The aftershocks from Greg Holland’s momentary lapses in Friday’s ninth inning were still apparent the next afternoon. Manager Ned Yost blamed himself for overusing his closer. Holland insisted he would continue to answer the call, even as he dealt with fatigue.
His weariness manifested against the Twins in a lack of command. Pitching coach Dave Eiland remarked to Yost that Holland lacked his usual arm speed. He appeared to be losing his balance on the mound and drifting early in his delivery, Eiland explained, which leads to pitches up in the zone, like the one Minnesota Oswaldo Arcia smoked for an RBI double.
“A lot of times, when you drift, it’s because of fatigue,” Eiland said the next afternoon at Target Field. “Which goes along with the workload. But this time of year, everybody’s a bit fatigued. You have to fight through it.”
Yost hoped to use neither Holland nor set-up man Wade Davis for Saturday’s game, but he is reluctant to specifically set aside days to rest Holland and use Davis as his closer. He does not want to burn out Davis, either. And he cannot take games off as the club attempts to win their first division title since 1985.
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It is worth remembering that the Royals won on Friday. Holland has given up three runs in eight appearances this August. He has appeared vulnerable at times during the end of the last homestand, allowing San Francisco to load the bases in one appearances, and letting two batters on when facing Oakland in another.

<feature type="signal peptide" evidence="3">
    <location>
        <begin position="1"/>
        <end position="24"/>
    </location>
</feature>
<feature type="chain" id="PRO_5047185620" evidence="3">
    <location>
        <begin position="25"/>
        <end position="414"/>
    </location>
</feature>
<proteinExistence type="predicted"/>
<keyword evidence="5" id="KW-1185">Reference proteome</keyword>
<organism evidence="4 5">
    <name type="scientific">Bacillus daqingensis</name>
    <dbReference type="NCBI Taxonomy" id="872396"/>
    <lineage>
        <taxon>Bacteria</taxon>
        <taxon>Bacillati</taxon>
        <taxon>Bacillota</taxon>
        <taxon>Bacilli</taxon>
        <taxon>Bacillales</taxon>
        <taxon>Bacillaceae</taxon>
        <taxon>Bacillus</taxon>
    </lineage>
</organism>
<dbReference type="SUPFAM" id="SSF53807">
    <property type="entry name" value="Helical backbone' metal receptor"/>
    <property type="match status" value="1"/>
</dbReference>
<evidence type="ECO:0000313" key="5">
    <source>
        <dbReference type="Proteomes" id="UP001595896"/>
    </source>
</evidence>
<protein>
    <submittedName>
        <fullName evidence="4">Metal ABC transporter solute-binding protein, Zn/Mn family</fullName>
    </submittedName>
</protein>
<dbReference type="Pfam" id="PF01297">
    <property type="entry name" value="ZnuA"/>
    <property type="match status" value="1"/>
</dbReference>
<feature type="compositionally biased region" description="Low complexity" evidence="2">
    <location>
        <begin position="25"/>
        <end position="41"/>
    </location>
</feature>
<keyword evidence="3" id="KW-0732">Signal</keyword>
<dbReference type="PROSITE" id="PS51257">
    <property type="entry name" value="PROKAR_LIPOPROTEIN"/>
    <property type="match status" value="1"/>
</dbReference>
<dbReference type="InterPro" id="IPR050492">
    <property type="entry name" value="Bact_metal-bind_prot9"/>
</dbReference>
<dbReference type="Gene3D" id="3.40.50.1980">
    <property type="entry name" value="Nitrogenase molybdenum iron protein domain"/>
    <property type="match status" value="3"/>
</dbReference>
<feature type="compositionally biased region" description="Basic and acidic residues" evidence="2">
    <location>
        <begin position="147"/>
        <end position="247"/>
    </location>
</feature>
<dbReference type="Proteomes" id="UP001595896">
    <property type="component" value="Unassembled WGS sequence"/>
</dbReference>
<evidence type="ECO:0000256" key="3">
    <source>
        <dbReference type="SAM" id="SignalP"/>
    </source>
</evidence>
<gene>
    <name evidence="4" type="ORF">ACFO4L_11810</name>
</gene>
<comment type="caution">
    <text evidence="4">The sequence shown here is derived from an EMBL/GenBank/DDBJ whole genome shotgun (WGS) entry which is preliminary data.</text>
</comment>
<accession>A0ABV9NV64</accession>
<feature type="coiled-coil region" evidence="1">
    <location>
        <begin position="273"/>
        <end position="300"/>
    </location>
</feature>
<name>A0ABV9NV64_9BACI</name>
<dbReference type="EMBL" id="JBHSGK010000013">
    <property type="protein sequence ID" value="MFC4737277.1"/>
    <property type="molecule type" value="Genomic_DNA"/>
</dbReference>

These are the standards Holland has set for himself. He is a two-time All-Star. He may be the American League’s best closer. And his ability is critical as the Royals push for the playoffs.
Holland (1.86 ERA, 37 saves) has appeared in 50 games thus far in 2014. The workload has become routine for him. He pitched in his 50th of 2013 on Aug. 16 last year, working back-to-back in a doubleheader. In 2012, he appeared in his 50th game on Aug. 19.
“You get a certain level of fatigue, at this point in the season, regardless of how often you’re used or not,” Holland said. “Just from the everyday grind of trying to get ready for a baseball game every day. I just haven’t been as sharp as I want to be the last few outings.
“But it’s translated into wins. That’s the good news. I’m pretty confident that when I get back to where I want to be, we’ll win those games, too.”
To Eiland, the bigger issue is mechanical. Holland worked on his delivery during a pregame session on Friday without a ball.
“It’s been addressed, and it’s something we’re working on,” Eiland said. “But it’s hard to work on something with a closer. It’s hard to take him out there and have him throw 15, 20 pitches and work on something when he’s going to potentially pitch that night.”
Holland expects himself to bounce back soon. And he will not shy away from work in the interim.
“You’re getting paid to do a job,” Holland said. “I have no problem with someone else going in there and throwing the ninth inning. Like I always tell him when he tells me I’ve got a day off: ‘Yeah, well, I’ll be ready when the phone rings.’”
Zimmer set for debut
Kyle Zimmer, the No. 5 pick in the 2012 draft and the organization’s top pitching prospect, will make his 2014 debut on Sunday with Class A Idaho Falls. Zimmer is slated to throw one inning, director of player development Scott Sharp said. After two days off, he is scheduled to make his second appearance.
Zimmer has missed all of this season due to a strained latissimusi dorsi muscle in his back. There is a small chance he reaches the majors this season as a reliever.